Abstract #T267

# T267
Metabolic profile, feeding behavior and production responses of lactating dairy cows supplemented with a combination of osmolite feed ingredients (I.C.E.) and submitted to high temperature and humidity environment.
J. Franck1,2, F. Terra3, A. Barbosa1,2, M. N. Corrêa1,2, F. A. B. Del Pino1,2, D. B. Araújo3, E. Schmitt*1,2, 1Federal University of Pelotas, Capão do Leão, Brazil, 2NUPPEC, Capão do Leão, Brazil, 3Cargill Animal Nutrition, Campinas, Brazil.

The Internal Cooling Elements (I.C.E.) is a commercial feed technology designed and manufactured by Cargill, containing a combination of key ingredients, such as amino acids, minerals and other osmolites, that have been used as a nutritional alternative to reduce body temperature and sustain dairy cows performance during heat stress. We hypothesized that I.C.E. supplementation for lactating dairy cows submitted to high temperature and humidity environment would overcome the effects of heat stress and improve performance. Sixteen lactating, multiparous Holstein cows (65 ± 15 d in milk) were balanced for previous milk production, body condition score, parity, somatic cell count, and randomly assigned to either receive (GICE; n = 8) or not (CG; n = 8) I.C.E., 60 g/cow daily (as-fed basis) for 6 weeks. Cows were kept in a free-stall barn with the same management, feeding and cooling system during experimental period. Diets were iso-energetic for both treatment groups. Temperature and humidity logger was used to record environmental data and temperature-humidity index. All animals received a collar with a sensor to monitor and register rumination, activity and idleness time (C-Tech HealthyCow, Chipinside, Santa Maria, Brazil). Blood samples were collected and recorded every 3 d after first milking. Average THI during the role experiment period was 71.6 (59.6 min.; 83.6 max.). Higher serum albumin (2.6 ± 0.43 vs. 2.4 ± 0.47 mg/dL, P = 0.03) and lower urea nitrogen (27.1 ± 5.4 vs. 28.0 ± 5.7 mg/dL, P = 0.02) were observed for GICE, suggesting changes in protein metabolism. No difference on NEFA concentration between the treatment groups. The GICE presented higher rumination time (P < 0.01) according the day’s hour (7am: 33,2 vs. 29,0 min; 11 a.m.: 30,2 vs. 23.25 min, 17pm: 31.3 vs. 26,2min, 19pm: 29,9 vs. 22,6 min, 22pm: 31,0 vs. 24,3 min). The milk production also was higher in GICE (27.08 ± 3.2 vs. 24.92 ± 3.2 kg / d; P = 0.05). These results indicate that I.C.E. supplementation may mitigate the negative effects of heat stress in lactating dairy cows, increasing milk production.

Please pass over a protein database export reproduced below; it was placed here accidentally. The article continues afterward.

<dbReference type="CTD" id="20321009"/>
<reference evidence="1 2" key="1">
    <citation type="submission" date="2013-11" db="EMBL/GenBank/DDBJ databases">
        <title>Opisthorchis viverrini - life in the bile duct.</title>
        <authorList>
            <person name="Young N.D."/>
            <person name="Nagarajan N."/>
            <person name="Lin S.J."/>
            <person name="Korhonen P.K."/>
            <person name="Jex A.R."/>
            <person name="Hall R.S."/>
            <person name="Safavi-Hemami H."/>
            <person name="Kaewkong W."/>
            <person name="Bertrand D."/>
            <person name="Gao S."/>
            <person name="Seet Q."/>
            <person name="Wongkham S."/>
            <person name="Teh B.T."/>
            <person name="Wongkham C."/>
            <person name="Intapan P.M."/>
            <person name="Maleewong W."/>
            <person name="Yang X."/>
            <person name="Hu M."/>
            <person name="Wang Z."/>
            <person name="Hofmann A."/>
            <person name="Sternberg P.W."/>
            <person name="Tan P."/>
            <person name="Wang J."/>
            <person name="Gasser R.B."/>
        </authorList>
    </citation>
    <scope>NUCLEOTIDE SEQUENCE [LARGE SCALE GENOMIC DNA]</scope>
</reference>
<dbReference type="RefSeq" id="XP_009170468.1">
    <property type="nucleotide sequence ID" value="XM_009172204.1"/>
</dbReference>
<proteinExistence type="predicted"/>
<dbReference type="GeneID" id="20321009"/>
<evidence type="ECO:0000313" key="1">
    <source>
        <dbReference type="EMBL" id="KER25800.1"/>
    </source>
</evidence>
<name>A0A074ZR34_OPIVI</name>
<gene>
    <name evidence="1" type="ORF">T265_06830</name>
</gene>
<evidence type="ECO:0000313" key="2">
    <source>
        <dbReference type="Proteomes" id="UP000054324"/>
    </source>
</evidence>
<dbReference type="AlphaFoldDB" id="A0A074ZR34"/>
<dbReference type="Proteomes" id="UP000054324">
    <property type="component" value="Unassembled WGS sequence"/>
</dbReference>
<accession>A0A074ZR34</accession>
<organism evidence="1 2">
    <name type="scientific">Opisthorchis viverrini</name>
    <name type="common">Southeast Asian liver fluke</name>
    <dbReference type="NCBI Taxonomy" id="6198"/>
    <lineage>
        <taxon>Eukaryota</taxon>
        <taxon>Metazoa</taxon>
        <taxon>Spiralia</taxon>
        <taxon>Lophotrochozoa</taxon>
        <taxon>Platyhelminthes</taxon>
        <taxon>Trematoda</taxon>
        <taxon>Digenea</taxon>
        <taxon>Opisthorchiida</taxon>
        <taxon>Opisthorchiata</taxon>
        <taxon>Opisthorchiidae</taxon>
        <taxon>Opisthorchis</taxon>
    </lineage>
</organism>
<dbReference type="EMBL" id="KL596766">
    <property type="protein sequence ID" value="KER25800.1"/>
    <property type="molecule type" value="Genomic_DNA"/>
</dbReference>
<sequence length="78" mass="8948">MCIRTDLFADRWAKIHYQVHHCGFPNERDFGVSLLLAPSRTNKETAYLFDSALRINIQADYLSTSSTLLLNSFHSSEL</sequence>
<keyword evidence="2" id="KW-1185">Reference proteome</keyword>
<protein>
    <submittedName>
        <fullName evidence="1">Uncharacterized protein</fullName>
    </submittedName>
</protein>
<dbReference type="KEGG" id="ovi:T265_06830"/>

Key Words: heat stress, rumination, THI